There is a small shiny coin cell battery in your computer. It is almost always the standard 2032 . This battery is recharged by your computer but has a life of about 5 to 8 years. This battery keeps constant power to the memory that contains today’s date & time as well as a lot of the features in your system. When it starts to fail, it commonly will start asking you to re-enter the date each time you startup.
For Notebook PCs it is likely going to be difficult to find the battery and will require a special part, requiring the services of a technician.
For Desktop computers, this is an easy change:
- Unplug the power to your computer
- Hold the ON button in for 7 seconds
- Lay the computer on its side with the side where the wires are, down
- Remove the side panel
- Peer in there and you will see a shiny silver battery about 1/2″ in diameter. It looks like a quarter. That’s the battery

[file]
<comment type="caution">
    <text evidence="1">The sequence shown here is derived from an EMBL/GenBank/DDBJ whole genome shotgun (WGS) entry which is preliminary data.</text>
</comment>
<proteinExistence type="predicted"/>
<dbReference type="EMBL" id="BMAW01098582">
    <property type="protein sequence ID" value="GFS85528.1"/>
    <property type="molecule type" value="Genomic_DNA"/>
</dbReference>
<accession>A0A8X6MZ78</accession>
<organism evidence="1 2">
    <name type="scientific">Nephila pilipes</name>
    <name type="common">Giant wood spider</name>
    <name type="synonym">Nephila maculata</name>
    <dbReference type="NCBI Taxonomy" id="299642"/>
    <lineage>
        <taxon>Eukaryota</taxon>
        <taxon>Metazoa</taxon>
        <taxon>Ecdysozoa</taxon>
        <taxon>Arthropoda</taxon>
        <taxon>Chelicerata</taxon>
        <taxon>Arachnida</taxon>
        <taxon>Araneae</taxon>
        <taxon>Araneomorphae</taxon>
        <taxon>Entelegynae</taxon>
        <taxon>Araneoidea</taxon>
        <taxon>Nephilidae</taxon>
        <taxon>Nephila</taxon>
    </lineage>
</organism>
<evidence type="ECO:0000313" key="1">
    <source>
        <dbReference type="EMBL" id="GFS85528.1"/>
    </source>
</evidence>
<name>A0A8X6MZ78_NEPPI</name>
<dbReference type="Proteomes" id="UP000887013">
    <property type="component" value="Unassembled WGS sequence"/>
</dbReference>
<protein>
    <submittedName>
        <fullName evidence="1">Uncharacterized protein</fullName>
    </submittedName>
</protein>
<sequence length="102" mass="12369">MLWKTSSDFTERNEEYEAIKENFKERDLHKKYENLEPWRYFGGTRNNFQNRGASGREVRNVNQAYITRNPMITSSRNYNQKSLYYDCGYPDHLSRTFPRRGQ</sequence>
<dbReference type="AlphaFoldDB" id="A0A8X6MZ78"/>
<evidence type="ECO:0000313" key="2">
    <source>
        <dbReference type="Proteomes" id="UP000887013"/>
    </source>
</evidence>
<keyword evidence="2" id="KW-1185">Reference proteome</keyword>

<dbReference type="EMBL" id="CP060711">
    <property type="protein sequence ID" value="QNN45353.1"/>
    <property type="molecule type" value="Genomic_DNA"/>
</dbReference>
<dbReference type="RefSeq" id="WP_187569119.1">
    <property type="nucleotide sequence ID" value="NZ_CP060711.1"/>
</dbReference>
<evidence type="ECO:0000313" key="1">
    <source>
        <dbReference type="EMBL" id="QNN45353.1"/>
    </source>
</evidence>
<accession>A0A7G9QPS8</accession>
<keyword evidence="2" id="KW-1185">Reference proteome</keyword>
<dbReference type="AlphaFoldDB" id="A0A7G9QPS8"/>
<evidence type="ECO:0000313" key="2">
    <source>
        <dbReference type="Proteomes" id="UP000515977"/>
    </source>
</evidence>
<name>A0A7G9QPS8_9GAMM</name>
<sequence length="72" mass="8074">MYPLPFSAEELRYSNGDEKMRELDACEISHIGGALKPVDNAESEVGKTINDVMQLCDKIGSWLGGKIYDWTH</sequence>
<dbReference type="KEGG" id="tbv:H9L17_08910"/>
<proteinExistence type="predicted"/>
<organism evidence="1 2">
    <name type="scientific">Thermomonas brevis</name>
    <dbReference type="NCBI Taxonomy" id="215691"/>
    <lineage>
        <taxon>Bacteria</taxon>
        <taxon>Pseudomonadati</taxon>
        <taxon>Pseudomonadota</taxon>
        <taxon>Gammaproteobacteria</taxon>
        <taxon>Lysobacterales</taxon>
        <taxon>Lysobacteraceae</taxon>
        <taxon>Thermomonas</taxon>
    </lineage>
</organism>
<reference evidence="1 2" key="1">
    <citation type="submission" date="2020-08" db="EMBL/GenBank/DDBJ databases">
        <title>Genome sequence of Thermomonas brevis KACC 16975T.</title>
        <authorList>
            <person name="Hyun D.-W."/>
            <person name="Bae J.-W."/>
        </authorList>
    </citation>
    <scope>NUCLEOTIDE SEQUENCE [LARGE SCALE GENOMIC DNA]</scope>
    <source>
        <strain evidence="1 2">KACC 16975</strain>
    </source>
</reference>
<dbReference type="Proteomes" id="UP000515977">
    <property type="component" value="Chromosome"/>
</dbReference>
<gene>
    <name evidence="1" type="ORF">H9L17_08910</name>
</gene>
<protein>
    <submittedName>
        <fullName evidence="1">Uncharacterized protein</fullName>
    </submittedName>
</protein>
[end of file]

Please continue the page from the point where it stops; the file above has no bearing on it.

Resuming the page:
- Go to just about any store and buy a 2032 coin cell battery. They cost less than $5
- Find a very tiny flat bladed screw driver (like one used for your eyeglasses)
- Very carefully pry the battery loose. It will pop up so be prepared to catch it.
- Press the new battery in with the embossed markings on the up-side facing you.
- Close the side panel
- Turn it up vertical again
- Start up the computer
Your computer will now need to have the date and time set but only once more — at least for this 5 years. You need to enter the BIOS, which you do by pressing F2 immediately on startup in most systems to get to the place where the date and time is stored. Put in current time and date. Close this the way it tells you to save what you did. You may hear more whirring and chugging while some of the stuff is again set up.
Once Windows is up and running again
- Click once on the time/date in the bottom right corner
- Click on Change date and time settings
- Click Internet time
- Click change settings
- Select time.b.nist.gov and click the Update button — this will synchronize the computer clock with the US govt time labs system